I am back in my healing place, by the fountain at Trent Park Café. I am not sure what’s happening with my mind again. I am a bit fragile. So this may not be the most cogent thing I've ever written.
This has been a time of letting go. The kids are getting older and the house feels lonely sometimes. I am waiting on news of a project. Depression and sense of profound meaninglessness hover.
I Have Never
Sometimes when I can’t sleep
I watch a web cam of a bald eagle on her nest in the rain
and my intention in those closeted hours
while being steadied
by that primeval harbouring of unhatched eggs
is always to be kinder. I have never
been kind enough.
The sadness is in seeing this so startlingly late
then having to be woken
night after night
to be reminded
that true kindness has wings.
I came down from one of my two anti-depressants a while back, so perhaps there is some sort of ‘withdrawal’ going on. Add to this, some deep insecurities playing out in some of my work, and a few other bits n'pieces. Not terrible stuff.
I am feeling quite 'empty' (does anyone get that feeling of being see-through – it is both enlightening and can be a bit freaky). In that emptiness, there is a luminescent quality of awareness, which is actually quite 'interesting' but I am perhaps over-sensitive and fears rise. I am raw.
Plus – this is the one that many people who have suffered from mental health problems will get: I am fearful of what my mind might do! The brain is scared of the brain's activities.
When your mind has fucked you up big time in the past, it is easy to fall prey to a gnawing sense of impending chaos. "Oh, god, last time this feeling was around, I went…. " Agh!
Ironically, the vigilance induces the very fear that you are wanting to protect yourself from. Catch 22 – the bloody brain. When you have seldom felt safe, when you are trying to build that sense of safety for yourself (even at 55 years old FFS!), then it is not easy to validate one’s feelings or trust the quieter voice in your head, hard even to put one foot in front of the other. But you do. And you have to.
I felt safe once
in the warm back seat of our blue Cortina
on a monotonous four and a half hour
pre-dawn journey to Newton Abbot.
I was half asleep all the way.
We stopped in a lay-by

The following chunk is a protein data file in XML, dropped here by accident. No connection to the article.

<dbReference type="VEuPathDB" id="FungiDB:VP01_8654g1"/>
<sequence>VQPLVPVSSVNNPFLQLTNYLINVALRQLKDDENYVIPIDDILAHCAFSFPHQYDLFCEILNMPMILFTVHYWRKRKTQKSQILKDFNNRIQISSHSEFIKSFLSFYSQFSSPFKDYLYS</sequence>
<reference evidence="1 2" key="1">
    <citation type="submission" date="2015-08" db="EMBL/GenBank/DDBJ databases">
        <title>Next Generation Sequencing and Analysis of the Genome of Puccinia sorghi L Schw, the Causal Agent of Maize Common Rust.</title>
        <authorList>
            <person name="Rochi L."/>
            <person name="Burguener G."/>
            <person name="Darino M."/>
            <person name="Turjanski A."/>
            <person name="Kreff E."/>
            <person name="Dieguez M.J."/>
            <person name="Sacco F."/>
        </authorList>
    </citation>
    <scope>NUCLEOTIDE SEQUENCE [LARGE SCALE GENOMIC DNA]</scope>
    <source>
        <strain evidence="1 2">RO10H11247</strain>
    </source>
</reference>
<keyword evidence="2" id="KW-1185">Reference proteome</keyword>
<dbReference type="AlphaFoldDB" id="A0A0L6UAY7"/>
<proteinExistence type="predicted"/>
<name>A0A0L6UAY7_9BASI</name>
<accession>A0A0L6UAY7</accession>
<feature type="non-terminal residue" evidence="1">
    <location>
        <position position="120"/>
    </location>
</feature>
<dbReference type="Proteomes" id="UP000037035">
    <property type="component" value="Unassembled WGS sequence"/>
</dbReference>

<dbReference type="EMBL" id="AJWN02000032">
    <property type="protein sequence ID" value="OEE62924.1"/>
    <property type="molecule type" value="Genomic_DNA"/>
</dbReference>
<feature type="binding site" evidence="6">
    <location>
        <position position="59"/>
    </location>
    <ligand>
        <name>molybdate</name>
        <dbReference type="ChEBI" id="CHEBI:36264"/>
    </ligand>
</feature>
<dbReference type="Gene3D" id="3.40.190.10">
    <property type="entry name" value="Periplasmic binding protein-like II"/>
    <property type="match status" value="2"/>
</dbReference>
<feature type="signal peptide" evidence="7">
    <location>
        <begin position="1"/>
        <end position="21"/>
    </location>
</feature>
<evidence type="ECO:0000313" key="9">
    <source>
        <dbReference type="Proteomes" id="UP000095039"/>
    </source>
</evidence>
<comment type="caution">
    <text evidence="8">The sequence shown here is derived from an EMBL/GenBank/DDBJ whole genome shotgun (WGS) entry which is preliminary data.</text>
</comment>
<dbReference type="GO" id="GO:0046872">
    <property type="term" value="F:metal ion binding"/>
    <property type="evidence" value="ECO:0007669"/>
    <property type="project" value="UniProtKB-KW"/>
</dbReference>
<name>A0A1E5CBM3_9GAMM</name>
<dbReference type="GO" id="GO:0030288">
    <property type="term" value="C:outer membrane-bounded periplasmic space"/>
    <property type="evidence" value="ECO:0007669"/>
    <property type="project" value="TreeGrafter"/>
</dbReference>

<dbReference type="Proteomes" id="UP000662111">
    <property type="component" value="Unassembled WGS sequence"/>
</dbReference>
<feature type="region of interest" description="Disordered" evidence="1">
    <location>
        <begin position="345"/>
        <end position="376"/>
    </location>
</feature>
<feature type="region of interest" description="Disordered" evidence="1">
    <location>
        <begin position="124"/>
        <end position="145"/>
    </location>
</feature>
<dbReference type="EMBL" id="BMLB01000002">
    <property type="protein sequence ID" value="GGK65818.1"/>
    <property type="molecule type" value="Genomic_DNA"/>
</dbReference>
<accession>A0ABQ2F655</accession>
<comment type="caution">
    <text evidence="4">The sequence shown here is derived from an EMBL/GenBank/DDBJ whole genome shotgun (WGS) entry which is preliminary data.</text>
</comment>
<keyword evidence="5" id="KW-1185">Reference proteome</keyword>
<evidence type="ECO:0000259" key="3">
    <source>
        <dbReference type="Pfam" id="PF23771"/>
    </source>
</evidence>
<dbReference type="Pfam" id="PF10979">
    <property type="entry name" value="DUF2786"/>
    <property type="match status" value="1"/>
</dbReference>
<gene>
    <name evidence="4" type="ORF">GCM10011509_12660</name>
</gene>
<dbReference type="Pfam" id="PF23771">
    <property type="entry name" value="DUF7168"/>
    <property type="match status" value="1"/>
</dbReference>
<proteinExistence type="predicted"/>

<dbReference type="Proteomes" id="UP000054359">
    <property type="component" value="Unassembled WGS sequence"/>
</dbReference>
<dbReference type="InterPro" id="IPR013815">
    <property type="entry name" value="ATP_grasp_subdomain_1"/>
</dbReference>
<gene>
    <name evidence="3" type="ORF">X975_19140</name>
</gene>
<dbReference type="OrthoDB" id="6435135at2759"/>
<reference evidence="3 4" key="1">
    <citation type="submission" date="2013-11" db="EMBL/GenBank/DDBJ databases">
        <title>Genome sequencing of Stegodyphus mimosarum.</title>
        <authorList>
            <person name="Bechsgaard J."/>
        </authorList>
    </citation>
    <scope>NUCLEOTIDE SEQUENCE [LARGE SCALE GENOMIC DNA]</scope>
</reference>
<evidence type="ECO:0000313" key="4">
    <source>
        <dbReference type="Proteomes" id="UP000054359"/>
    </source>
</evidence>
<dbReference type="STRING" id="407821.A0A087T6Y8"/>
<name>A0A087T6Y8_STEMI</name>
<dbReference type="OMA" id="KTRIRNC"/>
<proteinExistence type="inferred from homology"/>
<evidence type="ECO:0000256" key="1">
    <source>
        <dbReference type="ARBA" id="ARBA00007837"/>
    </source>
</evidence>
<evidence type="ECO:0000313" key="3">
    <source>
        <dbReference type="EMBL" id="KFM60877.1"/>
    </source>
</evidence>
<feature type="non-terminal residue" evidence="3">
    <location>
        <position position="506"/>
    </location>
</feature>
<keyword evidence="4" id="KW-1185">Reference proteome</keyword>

for jam sandwiches on sliced white bread
smokey bacon crisps and quartered apples
and a pink sky bathed the empty A31.
We were headed for the sea.
So, I just wanted to put my coping strategies out there, in case they help others. I am hoping that these bring me through. Like they did the last two times I have been ‘unwell’ over the last couple of years.
I also need to be ready for a conference on Wednesday on ‘rehumanising health care’ which is all about vulnerability – oh, irony! So, these had better bloody work or I’m in shtuck.
1. Act As If – I don’t really get psychosynthesis but I once had a therapist who recommended a book by Assagioli and this phrase stuck. It’s a bit like the ‘feel the fear and do it anyway’.
It does not mean do everything, and push yourself, or distract yourself through doing. It is more about putting one foot in front of the other – taking actions, small as you like – and trusting that the lagging negative feelings (fear, anxiety, mental patterns, unhappiness) will shift eventually following a period of constructive functioning and behaviour.
Not deep, not Freudian, not anything really. But has worked for me in the past. 'This too shall pass' is an underpinning motto here I think.
2. Breath and Body – I practice mindfulness, and because I am often stuck in my head (my thoughts are blessing and curse) I try to come back into my body.
This may not ‘help’ immediately but is grounding. I can cope more with the ‘emptiness’ (hard to explain) when I do this. When my brain is struggling to 'explain’ everything (and failing to get an anchor), this can help me be more still.
From here I can also be aware of the outside world and take in nature. Softening the eyes and gaze has been another recent addition to my fragile armoury - this can also relax my breathing funnily enough.
3. Be Gentle – I was going to say ‘compassion’ but that seems over-used. Being gentle gets me to a sense of the better attitude towards myself (and others).
Part of my brain can articulate or shape a feeling of gentleness these days. But it is still a fragile voice because words and thoughts fly away. But some part of us – even for those of us who have never felt safe – ‘knows’. I think (!?) practicing the art of gentleness over a course of time can help embed that positive habit of mind.
This includes voicing consciously so as to manifest that sensibility – ‘you’re doing OK David, you’ve had a lot on your plate, etc etc’ – that tone can build from a trickle to a river I hope.
We spend so much time listening to the scarey voices – why do they get all the airtime? Also take yourself away from too much stimulus (that bloody phone) - towards birds, trees, rivers...
I am more tired of myself than you would understand
I walk into the woods with my eyes closed
tired of thought tired of storm
of holding myself between reaching and falling
of talking and time and childish sound
I want to lie down
softening damp mossy gnarled
encrusted by lichen surrounded by flies
a log within thorns of thickening bramble
4. One more – eat, drink, move and rest properly, take care of the physiology as much as you can.
That’s it for now. Time to get back to that fountain and perhaps some poetry (something else that helps).
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© 2018 David Gilbert